Welcoming you to the space is a large tessellated structure that resembles a huge, yawning invertebrate. Named Carborigami, the piece is a temporary refuge made of folded cardboard by architect and inventor Tina Hovsepian, and is part of a four-step plan she created to shelter and rehabilitate the homeless over 12 months. While Hovsepian’s inspiration may have come from the homeless population of Los Angeles, where she studied architecture at USC, the idea of a cheap, foldable homeless shelter should certainly resonate in San Francisco and across California, a state suffering from a chronic shortage of affordable housing.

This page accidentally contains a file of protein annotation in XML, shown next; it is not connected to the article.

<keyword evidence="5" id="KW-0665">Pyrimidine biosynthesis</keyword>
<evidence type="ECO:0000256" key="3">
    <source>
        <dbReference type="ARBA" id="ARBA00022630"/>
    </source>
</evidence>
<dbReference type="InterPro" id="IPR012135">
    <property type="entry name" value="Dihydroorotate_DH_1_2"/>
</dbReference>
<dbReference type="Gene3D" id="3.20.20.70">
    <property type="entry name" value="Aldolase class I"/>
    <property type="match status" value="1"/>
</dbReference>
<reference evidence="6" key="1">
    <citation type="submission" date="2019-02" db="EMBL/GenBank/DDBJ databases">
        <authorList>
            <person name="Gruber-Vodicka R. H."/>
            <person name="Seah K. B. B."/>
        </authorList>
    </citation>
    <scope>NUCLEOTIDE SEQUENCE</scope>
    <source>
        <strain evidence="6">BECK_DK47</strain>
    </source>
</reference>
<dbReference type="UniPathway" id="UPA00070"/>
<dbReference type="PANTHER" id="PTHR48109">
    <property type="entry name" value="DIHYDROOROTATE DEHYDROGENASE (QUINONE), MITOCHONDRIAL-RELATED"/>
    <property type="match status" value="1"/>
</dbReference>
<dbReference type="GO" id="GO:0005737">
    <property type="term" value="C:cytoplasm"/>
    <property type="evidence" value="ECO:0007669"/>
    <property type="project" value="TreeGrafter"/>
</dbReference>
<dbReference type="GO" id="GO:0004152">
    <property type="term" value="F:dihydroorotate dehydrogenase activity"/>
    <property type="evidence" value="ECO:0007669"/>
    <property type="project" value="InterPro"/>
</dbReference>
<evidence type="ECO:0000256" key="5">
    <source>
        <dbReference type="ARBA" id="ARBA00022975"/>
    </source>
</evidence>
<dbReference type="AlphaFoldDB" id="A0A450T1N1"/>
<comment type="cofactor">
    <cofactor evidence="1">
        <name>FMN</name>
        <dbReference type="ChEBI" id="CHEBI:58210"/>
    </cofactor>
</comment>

Enthusiasts of environmental and biophilic architecture will recognize several notable names on the wall. There’s William McDonough, an architect known for a cradle-to-cradle design philosophy in which waste provides nourishment back to the surrounding environment. More spectacular are renderings from the Belgian ecological architect Vincent Callebaut, which resemble cascading gardens sprouting cell-like residential units. Some take the shape of known organic forms, like amphibious cities for climate refugees modeled after giant Amazonian lily pads. If one has to dream, Callebaut reasons, then dream big and dream green.
Ambitious projects like these stem from clearly defined design principles. The show’s organizer, Randy Jayne Rosenberg, chief curator of the Oakland-based non-profit Art Works for Change, employs clear wall texts that explain such concepts as “circular economies,” i.e., those that rely on metabolic cycles rather than